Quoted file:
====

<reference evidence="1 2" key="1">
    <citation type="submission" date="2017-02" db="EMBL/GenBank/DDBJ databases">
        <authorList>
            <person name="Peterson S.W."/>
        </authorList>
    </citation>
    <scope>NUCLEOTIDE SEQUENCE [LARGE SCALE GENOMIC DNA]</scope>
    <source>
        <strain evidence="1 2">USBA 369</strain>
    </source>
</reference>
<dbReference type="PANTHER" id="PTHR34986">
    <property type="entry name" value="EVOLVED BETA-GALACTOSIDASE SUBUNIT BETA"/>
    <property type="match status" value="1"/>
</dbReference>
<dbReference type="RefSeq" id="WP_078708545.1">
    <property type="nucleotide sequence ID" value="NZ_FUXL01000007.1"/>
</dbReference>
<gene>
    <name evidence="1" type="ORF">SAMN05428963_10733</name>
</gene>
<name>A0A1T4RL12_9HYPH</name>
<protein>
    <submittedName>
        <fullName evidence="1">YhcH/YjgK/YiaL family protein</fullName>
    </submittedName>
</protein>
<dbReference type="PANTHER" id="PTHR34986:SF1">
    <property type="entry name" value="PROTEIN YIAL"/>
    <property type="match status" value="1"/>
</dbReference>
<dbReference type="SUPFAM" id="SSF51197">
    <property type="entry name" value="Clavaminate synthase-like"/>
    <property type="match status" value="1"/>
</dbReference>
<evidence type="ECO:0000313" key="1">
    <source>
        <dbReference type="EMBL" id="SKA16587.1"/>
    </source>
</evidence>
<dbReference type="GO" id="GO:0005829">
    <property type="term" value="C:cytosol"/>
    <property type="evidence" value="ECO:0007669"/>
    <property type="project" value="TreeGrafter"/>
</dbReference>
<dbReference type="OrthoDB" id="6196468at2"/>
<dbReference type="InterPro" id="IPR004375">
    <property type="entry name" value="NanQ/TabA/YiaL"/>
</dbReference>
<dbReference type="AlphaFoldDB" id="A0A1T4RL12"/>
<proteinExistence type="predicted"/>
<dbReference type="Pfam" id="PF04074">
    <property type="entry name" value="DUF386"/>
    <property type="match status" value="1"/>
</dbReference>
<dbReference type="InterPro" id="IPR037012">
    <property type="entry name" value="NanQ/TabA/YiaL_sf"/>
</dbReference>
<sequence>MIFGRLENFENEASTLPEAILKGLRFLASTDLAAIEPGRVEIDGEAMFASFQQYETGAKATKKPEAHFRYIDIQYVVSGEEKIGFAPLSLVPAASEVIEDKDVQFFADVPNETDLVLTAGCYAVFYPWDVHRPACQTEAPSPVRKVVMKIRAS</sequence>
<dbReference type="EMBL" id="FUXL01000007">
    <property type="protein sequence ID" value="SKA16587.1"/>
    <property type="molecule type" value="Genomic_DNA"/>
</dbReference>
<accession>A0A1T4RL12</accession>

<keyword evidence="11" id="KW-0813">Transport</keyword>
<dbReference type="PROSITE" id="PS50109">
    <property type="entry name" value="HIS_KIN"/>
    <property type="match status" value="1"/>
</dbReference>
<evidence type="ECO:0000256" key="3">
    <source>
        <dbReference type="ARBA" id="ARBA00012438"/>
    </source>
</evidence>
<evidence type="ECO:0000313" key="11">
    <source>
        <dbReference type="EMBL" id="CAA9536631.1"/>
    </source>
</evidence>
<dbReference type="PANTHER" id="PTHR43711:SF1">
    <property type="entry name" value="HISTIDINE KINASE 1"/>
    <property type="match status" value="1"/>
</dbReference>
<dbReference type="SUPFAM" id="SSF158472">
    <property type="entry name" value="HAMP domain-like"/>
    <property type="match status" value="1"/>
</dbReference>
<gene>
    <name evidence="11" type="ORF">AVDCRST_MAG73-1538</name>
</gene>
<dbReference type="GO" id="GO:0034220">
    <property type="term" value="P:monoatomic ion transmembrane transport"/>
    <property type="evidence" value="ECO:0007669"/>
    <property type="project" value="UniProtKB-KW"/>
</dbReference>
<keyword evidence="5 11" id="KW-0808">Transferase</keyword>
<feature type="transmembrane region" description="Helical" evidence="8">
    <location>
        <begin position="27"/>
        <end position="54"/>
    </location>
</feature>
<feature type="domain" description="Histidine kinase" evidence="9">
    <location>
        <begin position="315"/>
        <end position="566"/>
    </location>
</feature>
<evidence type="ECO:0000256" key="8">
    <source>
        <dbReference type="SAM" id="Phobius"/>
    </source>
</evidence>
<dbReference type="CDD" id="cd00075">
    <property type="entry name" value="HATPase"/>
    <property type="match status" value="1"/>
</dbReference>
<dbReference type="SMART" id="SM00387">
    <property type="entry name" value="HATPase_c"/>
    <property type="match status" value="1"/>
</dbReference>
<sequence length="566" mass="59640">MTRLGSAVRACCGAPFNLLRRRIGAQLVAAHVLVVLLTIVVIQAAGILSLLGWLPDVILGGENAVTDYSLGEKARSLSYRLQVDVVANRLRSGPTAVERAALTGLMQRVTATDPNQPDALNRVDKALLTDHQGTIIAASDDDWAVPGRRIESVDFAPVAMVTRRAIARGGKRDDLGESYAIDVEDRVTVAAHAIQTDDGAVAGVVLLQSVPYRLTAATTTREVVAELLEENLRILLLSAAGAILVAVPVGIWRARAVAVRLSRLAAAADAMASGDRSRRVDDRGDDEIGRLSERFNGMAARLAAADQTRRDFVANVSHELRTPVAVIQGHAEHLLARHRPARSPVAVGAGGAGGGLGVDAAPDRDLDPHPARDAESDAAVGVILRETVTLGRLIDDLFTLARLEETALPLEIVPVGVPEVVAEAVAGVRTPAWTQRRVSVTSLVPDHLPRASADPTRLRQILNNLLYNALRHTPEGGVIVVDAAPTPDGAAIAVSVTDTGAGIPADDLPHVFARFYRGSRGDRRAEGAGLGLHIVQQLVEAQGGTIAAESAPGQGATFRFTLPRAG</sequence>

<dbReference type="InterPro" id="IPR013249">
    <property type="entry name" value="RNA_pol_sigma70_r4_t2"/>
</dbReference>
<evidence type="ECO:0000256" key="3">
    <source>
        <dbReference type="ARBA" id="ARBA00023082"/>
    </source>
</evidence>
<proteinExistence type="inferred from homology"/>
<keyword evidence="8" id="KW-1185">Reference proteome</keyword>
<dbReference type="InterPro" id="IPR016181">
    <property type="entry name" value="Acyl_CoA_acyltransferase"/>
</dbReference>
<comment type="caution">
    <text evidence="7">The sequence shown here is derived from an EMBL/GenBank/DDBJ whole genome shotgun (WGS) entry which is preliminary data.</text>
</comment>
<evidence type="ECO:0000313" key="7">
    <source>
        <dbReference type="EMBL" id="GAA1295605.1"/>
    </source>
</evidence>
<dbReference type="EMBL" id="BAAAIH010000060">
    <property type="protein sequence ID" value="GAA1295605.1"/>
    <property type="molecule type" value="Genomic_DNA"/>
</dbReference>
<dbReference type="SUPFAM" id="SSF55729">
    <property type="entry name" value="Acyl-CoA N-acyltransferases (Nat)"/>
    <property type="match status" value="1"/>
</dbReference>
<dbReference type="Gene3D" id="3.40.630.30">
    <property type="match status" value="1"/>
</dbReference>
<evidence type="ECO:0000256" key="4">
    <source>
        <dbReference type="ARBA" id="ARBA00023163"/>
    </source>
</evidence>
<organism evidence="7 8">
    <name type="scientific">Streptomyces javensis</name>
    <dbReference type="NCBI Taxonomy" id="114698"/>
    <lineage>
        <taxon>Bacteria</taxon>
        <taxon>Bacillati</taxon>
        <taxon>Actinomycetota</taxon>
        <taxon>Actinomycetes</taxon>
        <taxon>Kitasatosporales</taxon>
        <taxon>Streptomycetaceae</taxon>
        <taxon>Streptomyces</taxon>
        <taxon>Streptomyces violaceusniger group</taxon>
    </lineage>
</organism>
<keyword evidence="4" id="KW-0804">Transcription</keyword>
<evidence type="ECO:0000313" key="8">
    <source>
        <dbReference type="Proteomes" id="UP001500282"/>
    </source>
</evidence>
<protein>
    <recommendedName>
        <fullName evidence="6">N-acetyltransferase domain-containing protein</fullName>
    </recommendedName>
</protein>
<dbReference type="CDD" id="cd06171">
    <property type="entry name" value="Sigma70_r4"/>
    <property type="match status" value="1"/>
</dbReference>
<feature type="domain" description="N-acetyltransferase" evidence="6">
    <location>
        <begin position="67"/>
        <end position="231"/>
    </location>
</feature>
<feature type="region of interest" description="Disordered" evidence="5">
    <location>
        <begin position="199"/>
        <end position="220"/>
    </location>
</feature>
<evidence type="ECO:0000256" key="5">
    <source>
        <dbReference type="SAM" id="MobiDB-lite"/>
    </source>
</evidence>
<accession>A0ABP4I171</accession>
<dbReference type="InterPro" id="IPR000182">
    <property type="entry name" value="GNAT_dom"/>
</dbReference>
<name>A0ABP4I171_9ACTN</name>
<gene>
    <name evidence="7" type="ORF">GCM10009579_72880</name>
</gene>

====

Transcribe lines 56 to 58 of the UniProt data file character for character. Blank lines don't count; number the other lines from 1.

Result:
<dbReference type="InterPro" id="IPR037012">
    <property type="entry name" value="NanQ/TabA/YiaL_sf"/>
</dbReference>